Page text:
• Look out for indicators within a piece of text, such as the use of bold font or italics. These changes to text appearance may be trying to lead you to a conclusion or lead you away from other important pieces of information. The author uses such devices, along with Headings (such as “Identifying Key Ideas and Details on the TEAS Reading Test”, above), to guide you through the text as they would like you to read it.
  • Authors may also insert graphics and tables to present information in a clearer manner. Be sure to check for keys and legends on any form of chart and to read table headings carefully. Graphics may also help authors to persuade readers to understand the text in a different way, depending on how the information is presented.
  • Authors may also include directions in their passages, which may be a step-by-step process. Other directions may be written in a mixed-up order, which means you must read and look out for prepositions. Use prepositions such as “before” or “after” to help you understand the order of events.
  • Information overload is common with such passages. Often, questions may focus on one of the four paragraphs within the passage. The remaining information can either build toward your answer or add extra confusion to the questions you are being asked. Here, the trick is to read the passage with an open mind, allowing your own perceptions and knowledge of the subject not to interfere with the information being presented to you. If you get stuck on a question where the answer is a phrase with almost identical terminology, you must work out if the meaning of the answer option matches the detail in the passage.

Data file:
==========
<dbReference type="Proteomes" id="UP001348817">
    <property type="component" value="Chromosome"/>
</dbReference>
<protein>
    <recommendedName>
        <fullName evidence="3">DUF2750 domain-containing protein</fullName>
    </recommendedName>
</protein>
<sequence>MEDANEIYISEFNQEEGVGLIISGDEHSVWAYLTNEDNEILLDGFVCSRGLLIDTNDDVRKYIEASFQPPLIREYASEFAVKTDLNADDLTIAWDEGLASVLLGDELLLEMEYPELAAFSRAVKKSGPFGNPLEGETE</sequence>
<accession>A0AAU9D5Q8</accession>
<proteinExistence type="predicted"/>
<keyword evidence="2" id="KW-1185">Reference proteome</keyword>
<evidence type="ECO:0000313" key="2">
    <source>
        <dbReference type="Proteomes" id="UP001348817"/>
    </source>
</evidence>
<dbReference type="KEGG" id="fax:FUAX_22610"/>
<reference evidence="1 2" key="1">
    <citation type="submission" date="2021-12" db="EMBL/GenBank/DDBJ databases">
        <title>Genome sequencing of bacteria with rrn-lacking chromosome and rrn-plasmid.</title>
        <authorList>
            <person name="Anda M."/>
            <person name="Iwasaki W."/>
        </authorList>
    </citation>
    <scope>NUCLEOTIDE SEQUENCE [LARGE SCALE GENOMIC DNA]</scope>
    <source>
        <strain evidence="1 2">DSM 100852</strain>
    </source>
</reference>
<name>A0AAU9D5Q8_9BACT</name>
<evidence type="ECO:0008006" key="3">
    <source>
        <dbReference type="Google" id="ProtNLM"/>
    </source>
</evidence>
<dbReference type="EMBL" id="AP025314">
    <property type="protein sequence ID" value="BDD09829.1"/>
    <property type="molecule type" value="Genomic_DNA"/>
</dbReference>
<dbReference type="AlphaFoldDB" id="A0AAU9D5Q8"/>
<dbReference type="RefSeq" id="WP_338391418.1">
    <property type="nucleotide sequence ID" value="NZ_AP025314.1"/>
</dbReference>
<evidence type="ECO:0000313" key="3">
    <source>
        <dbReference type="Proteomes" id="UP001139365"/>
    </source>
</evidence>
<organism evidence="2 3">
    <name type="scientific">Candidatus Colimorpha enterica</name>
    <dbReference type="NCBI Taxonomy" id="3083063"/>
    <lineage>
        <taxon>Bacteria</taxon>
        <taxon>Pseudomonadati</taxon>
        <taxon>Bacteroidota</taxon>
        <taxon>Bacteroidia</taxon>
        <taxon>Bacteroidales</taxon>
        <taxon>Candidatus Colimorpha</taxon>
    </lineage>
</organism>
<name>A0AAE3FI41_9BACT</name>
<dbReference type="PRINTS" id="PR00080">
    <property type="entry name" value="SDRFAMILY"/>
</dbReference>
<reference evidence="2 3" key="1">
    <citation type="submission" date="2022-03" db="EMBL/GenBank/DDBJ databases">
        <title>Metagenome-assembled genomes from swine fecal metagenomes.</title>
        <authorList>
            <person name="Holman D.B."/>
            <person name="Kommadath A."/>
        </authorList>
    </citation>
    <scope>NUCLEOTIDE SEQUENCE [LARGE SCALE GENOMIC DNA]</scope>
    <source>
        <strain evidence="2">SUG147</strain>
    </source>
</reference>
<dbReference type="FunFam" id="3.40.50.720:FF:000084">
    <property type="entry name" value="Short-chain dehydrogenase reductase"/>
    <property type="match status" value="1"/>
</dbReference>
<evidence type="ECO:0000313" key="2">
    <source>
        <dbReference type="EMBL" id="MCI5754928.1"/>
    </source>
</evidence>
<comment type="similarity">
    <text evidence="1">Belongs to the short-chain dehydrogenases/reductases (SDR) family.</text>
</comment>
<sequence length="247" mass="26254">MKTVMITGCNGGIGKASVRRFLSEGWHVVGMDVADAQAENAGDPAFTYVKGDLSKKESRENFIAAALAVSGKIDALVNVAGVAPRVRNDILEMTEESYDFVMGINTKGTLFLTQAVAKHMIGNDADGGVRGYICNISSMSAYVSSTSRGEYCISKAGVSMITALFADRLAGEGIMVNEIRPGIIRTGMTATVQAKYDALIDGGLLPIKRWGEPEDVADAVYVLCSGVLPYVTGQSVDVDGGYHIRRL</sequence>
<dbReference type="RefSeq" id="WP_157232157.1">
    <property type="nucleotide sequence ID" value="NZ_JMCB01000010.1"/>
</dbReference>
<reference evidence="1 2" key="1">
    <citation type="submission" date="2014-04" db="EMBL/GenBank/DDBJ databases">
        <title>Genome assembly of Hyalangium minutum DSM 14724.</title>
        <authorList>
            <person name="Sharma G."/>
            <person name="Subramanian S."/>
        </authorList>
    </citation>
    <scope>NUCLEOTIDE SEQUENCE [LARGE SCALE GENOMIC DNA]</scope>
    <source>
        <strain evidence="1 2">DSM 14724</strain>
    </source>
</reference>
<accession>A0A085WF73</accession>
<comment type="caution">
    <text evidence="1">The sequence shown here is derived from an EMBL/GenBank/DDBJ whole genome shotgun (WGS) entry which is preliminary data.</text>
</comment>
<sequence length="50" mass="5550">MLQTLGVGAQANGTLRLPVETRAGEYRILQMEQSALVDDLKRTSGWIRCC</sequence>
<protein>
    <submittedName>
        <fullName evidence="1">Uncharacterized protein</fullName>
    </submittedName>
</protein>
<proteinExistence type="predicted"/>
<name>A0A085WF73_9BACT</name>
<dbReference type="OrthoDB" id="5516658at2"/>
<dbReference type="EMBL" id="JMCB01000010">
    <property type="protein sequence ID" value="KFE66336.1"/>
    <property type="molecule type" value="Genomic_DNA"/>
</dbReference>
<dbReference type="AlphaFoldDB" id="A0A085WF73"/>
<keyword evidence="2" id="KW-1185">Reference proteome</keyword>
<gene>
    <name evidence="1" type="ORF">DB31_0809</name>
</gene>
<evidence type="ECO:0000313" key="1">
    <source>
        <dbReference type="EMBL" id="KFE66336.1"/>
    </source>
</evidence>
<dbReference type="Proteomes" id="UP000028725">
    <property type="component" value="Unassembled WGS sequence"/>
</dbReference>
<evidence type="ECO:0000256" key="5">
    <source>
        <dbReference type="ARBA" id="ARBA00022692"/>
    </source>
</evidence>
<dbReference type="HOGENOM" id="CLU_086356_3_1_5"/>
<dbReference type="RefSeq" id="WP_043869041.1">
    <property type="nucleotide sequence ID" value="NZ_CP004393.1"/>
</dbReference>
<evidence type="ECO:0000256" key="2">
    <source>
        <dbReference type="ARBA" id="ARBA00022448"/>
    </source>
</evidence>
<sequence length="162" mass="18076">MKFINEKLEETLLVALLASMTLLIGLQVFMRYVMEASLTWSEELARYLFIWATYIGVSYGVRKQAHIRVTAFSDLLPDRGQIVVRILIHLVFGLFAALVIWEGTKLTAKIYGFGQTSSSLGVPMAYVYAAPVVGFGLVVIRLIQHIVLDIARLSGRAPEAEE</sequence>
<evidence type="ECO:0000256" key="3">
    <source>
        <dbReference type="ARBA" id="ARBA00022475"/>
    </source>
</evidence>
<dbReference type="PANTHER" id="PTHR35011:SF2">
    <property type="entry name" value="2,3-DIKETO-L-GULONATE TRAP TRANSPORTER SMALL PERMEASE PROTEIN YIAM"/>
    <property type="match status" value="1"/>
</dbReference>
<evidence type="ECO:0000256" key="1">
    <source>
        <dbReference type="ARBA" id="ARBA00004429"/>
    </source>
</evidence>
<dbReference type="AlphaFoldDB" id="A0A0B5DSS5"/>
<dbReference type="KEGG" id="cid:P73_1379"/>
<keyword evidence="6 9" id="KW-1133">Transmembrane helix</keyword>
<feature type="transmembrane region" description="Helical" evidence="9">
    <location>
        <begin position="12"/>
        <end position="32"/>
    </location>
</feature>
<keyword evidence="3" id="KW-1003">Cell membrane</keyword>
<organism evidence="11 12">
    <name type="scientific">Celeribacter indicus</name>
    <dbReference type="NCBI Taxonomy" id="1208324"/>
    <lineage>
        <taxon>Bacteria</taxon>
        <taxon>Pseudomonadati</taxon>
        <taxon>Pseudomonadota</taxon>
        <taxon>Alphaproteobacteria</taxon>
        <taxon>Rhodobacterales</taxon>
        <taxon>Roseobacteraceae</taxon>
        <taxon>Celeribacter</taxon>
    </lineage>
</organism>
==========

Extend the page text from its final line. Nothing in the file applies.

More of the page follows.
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How to Identify Craft and Structure on the TEAS Reading Test

  • Craft and structure concern presentation by the author of the information he or she wishes to relay. Specifically, the use of certain structures presents the information differently and affects the way the reader reads and analyzes the text.
  • All passages have structure, and on the TEAS Reading section, there are certain common structures that are more likely to appear. These are:
  • sequence
  • problem/solution
  • compare/contrast
  • description
  • cause/effect
  • Authors that write "in sequence" are essentially keeping an order to their text that helps convey and build the idea they wish the reader to understand.